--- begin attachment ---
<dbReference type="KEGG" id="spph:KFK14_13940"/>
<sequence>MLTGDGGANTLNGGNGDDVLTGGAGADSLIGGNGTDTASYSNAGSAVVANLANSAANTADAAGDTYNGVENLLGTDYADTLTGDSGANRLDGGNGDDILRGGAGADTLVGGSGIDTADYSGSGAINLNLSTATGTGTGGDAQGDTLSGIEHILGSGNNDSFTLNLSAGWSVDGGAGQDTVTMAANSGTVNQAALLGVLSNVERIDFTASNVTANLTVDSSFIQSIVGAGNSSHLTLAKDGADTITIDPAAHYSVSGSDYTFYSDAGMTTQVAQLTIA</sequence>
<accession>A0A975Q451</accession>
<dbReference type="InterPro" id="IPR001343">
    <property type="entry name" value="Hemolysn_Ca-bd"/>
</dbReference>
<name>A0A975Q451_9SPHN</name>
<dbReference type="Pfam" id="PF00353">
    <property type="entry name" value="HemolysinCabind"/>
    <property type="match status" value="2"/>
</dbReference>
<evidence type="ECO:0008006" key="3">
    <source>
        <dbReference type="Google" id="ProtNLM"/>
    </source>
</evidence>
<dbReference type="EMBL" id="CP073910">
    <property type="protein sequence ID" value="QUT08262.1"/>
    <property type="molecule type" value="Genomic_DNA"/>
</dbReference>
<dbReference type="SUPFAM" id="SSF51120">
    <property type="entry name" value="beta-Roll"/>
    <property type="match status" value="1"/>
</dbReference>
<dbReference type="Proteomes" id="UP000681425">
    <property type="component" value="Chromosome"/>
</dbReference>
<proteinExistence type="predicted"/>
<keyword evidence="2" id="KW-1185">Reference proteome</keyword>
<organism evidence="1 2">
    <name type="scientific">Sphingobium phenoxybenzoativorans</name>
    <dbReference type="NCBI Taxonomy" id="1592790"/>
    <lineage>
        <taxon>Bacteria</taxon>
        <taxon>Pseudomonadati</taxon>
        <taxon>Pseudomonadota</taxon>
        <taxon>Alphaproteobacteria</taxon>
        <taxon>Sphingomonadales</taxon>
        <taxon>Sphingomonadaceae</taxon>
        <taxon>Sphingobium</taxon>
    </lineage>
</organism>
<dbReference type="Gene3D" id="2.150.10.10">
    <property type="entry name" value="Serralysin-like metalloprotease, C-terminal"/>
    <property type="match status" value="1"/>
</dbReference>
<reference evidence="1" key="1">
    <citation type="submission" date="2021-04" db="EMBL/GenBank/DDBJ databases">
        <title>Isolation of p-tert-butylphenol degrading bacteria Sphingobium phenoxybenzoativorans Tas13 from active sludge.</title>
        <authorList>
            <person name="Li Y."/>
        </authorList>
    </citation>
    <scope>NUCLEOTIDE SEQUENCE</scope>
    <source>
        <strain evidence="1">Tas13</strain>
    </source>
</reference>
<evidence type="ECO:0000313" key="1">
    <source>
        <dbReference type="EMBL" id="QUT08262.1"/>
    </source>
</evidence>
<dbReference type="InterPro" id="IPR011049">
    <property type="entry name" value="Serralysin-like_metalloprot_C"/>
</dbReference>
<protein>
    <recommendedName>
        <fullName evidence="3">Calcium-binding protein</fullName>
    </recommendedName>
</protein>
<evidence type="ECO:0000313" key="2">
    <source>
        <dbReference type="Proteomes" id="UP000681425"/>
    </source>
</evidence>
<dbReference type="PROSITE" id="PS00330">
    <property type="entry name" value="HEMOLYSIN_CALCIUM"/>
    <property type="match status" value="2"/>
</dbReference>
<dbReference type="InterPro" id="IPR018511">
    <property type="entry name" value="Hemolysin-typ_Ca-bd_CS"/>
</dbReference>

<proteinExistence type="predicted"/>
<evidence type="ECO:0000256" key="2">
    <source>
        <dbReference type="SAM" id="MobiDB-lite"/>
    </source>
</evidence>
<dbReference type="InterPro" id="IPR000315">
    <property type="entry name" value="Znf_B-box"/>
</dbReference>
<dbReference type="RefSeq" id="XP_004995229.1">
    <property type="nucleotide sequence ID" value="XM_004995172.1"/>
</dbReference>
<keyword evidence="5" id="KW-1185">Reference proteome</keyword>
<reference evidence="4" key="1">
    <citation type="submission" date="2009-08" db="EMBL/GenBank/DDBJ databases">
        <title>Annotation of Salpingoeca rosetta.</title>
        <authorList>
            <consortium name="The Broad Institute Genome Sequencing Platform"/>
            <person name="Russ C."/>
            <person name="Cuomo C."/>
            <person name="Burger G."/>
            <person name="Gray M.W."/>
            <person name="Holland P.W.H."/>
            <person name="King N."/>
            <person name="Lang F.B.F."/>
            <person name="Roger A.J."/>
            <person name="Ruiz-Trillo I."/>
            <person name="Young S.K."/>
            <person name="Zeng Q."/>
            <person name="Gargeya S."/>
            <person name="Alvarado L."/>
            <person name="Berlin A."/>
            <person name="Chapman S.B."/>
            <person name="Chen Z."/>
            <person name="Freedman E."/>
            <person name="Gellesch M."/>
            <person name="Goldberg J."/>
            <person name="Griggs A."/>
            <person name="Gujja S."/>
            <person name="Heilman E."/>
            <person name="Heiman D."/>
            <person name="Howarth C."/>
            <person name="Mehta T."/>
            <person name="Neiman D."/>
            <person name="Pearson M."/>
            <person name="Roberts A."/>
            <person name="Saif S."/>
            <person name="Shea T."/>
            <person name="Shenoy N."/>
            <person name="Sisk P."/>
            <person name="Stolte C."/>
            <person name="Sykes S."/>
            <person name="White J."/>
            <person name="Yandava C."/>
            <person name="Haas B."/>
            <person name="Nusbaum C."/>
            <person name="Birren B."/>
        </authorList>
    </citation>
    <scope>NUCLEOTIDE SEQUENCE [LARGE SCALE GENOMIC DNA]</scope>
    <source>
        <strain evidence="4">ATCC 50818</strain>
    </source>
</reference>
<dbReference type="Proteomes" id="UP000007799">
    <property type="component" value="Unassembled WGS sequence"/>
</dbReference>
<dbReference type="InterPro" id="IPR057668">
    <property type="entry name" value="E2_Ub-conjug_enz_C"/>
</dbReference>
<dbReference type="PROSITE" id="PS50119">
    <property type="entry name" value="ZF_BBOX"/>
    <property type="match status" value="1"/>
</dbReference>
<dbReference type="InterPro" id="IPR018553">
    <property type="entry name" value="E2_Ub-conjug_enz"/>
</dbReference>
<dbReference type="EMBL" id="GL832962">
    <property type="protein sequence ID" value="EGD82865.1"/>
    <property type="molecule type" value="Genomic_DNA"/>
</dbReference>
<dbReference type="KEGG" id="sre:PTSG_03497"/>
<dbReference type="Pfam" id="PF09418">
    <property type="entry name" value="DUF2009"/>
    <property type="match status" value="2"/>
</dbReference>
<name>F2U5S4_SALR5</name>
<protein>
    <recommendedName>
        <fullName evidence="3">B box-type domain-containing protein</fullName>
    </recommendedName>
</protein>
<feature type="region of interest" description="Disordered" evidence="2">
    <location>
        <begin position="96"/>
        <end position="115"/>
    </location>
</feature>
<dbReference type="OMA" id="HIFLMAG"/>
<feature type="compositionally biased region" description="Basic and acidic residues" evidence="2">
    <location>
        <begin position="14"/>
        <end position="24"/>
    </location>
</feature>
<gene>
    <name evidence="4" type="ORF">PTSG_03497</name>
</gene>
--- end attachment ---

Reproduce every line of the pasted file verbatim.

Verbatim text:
<dbReference type="KEGG" id="spph:KFK14_13940"/>
<sequence>MLTGDGGANTLNGGNGDDVLTGGAGADSLIGGNGTDTASYSNAGSAVVANLANSAANTADAAGDTYNGVENLLGTDYADTLTGDSGANRLDGGNGDDILRGGAGADTLVGGSGIDTADYSGSGAINLNLSTATGTGTGGDAQGDTLSGIEHILGSGNNDSFTLNLSAGWSVDGGAGQDTVTMAANSGTVNQAALLGVLSNVERIDFTASNVTANLTVDSSFIQSIVGAGNSSHLTLAKDGADTITIDPAAHYSVSGSDYTFYSDAGMTTQVAQLTIA</sequence>
<accession>A0A975Q451</accession>
<dbReference type="InterPro" id="IPR001343">
    <property type="entry name" value="Hemolysn_Ca-bd"/>
</dbReference>
<name>A0A975Q451_9SPHN</name>
<dbReference type="Pfam" id="PF00353">
    <property type="entry name" value="HemolysinCabind"/>
    <property type="match status" value="2"/>
</dbReference>
<evidence type="ECO:0008006" key="3">
    <source>
        <dbReference type="Google" id="ProtNLM"/>
    </source>
</evidence>
<dbReference type="EMBL" id="CP073910">
    <property type="protein sequence ID" value="QUT08262.1"/>
    <property type="molecule type" value="Genomic_DNA"/>
</dbReference>
<dbReference type="SUPFAM" id="SSF51120">
    <property type="entry name" value="beta-Roll"/>
    <property type="match status" value="1"/>
</dbReference>
<dbReference type="Proteomes" id="UP000681425">
    <property type="component" value="Chromosome"/>
</dbReference>
<proteinExistence type="predicted"/>
<keyword evidence="2" id="KW-1185">Reference proteome</keyword>
<organism evidence="1 2">
    <name type="scientific">Sphingobium phenoxybenzoativorans</name>
    <dbReference type="NCBI Taxonomy" id="1592790"/>
    <lineage>
        <taxon>Bacteria</taxon>
        <taxon>Pseudomonadati</taxon>
        <taxon>Pseudomonadota</taxon>
        <taxon>Alphaproteobacteria</taxon>
        <taxon>Sphingomonadales</taxon>
        <taxon>Sphingomonadaceae</taxon>
        <taxon>Sphingobium</taxon>
    </lineage>
</organism>
<dbReference type="Gene3D" id="2.150.10.10">
    <property type="entry name" value="Serralysin-like metalloprotease, C-terminal"/>
    <property type="match status" value="1"/>
</dbReference>
<reference evidence="1" key="1">
    <citation type="submission" date="2021-04" db="EMBL/GenBank/DDBJ databases">
        <title>Isolation of p-tert-butylphenol degrading bacteria Sphingobium phenoxybenzoativorans Tas13 from active sludge.</title>
        <authorList>
            <person name="Li Y."/>
        </authorList>
    </citation>
    <scope>NUCLEOTIDE SEQUENCE</scope>
    <source>
        <strain evidence="1">Tas13</strain>
    </source>
</reference>
<evidence type="ECO:0000313" key="1">
    <source>
        <dbReference type="EMBL" id="QUT08262.1"/>
    </source>
</evidence>
<dbReference type="InterPro" id="IPR011049">
    <property type="entry name" value="Serralysin-like_metalloprot_C"/>
</dbReference>
<protein>
    <recommendedName>
        <fullName evidence="3">Calcium-binding protein</fullName>
    </recommendedName>
</protein>
<evidence type="ECO:0000313" key="2">
    <source>
        <dbReference type="Proteomes" id="UP000681425"/>
    </source>
</evidence>
<dbReference type="PROSITE" id="PS00330">
    <property type="entry name" value="HEMOLYSIN_CALCIUM"/>
    <property type="match status" value="2"/>
</dbReference>
<dbReference type="InterPro" id="IPR018511">
    <property type="entry name" value="Hemolysin-typ_Ca-bd_CS"/>
</dbReference>

<proteinExistence type="predicted"/>
<evidence type="ECO:0000256" key="2">
    <source>
        <dbReference type="SAM" id="MobiDB-lite"/>
    </source>
</evidence>
<dbReference type="InterPro" id="IPR000315">
    <property type="entry name" value="Znf_B-box"/>
</dbReference>
<dbReference type="RefSeq" id="XP_004995229.1">
    <property type="nucleotide sequence ID" value="XM_004995172.1"/>
</dbReference>
<keyword evidence="5" id="KW-1185">Reference proteome</keyword>
<reference evidence="4" key="1">
    <citation type="submission" date="2009-08" db="EMBL/GenBank/DDBJ databases">
        <title>Annotation of Salpingoeca rosetta.</title>
        <authorList>
            <consortium name="The Broad Institute Genome Sequencing Platform"/>
            <person name="Russ C."/>
            <person name="Cuomo C."/>
            <person name="Burger G."/>
            <person name="Gray M.W."/>
            <person name="Holland P.W.H."/>
            <person name="King N."/>
            <person name="Lang F.B.F."/>
            <person name="Roger A.J."/>
            <person name="Ruiz-Trillo I."/>
            <person name="Young S.K."/>
            <person name="Zeng Q."/>
            <person name="Gargeya S."/>
            <person name="Alvarado L."/>
            <person name="Berlin A."/>
            <person name="Chapman S.B."/>
            <person name="Chen Z."/>
            <person name="Freedman E."/>
            <person name="Gellesch M."/>
            <person name="Goldberg J."/>
            <person name="Griggs A."/>
            <person name="Gujja S."/>
            <person name="Heilman E."/>
            <person name="Heiman D."/>
            <person name="Howarth C."/>
            <person name="Mehta T."/>
            <person name="Neiman D."/>
            <person name="Pearson M."/>
            <person name="Roberts A."/>
            <person name="Saif S."/>
            <person name="Shea T."/>
            <person name="Shenoy N."/>
            <person name="Sisk P."/>
            <person name="Stolte C."/>
            <person name="Sykes S."/>
            <person name="White J."/>
            <person name="Yandava C."/>
            <person name="Haas B."/>
            <person name="Nusbaum C."/>
            <person name="Birren B."/>
        </authorList>
    </citation>
    <scope>NUCLEOTIDE SEQUENCE [LARGE SCALE GENOMIC DNA]</scope>
    <source>
        <strain evidence="4">ATCC 50818</strain>
    </source>
</reference>
<dbReference type="Proteomes" id="UP000007799">
    <property type="component" value="Unassembled WGS sequence"/>
</dbReference>
<dbReference type="InterPro" id="IPR057668">
    <property type="entry name" value="E2_Ub-conjug_enz_C"/>
</dbReference>
<dbReference type="PROSITE" id="PS50119">
    <property type="entry name" value="ZF_BBOX"/>
    <property type="match status" value="1"/>
</dbReference>
<dbReference type="InterPro" id="IPR018553">
    <property type="entry name" value="E2_Ub-conjug_enz"/>
</dbReference>
<dbReference type="EMBL" id="GL832962">
    <property type="protein sequence ID" value="EGD82865.1"/>
    <property type="molecule type" value="Genomic_DNA"/>
</dbReference>
<dbReference type="KEGG" id="sre:PTSG_03497"/>
<dbReference type="Pfam" id="PF09418">
    <property type="entry name" value="DUF2009"/>
    <property type="match status" value="2"/>
</dbReference>
<name>F2U5S4_SALR5</name>
<protein>
    <recommendedName>
        <fullName evidence="3">B box-type domain-containing protein</fullName>
    </recommendedName>
</protein>
<feature type="region of interest" description="Disordered" evidence="2">
    <location>
        <begin position="96"/>
        <end position="115"/>
    </location>
</feature>
<dbReference type="OMA" id="HIFLMAG"/>
<feature type="compositionally biased region" description="Basic and acidic residues" evidence="2">
    <location>
        <begin position="14"/>
        <end position="24"/>
    </location>
</feature>
<gene>
    <name evidence="4" type="ORF">PTSG_03497</name>
</gene>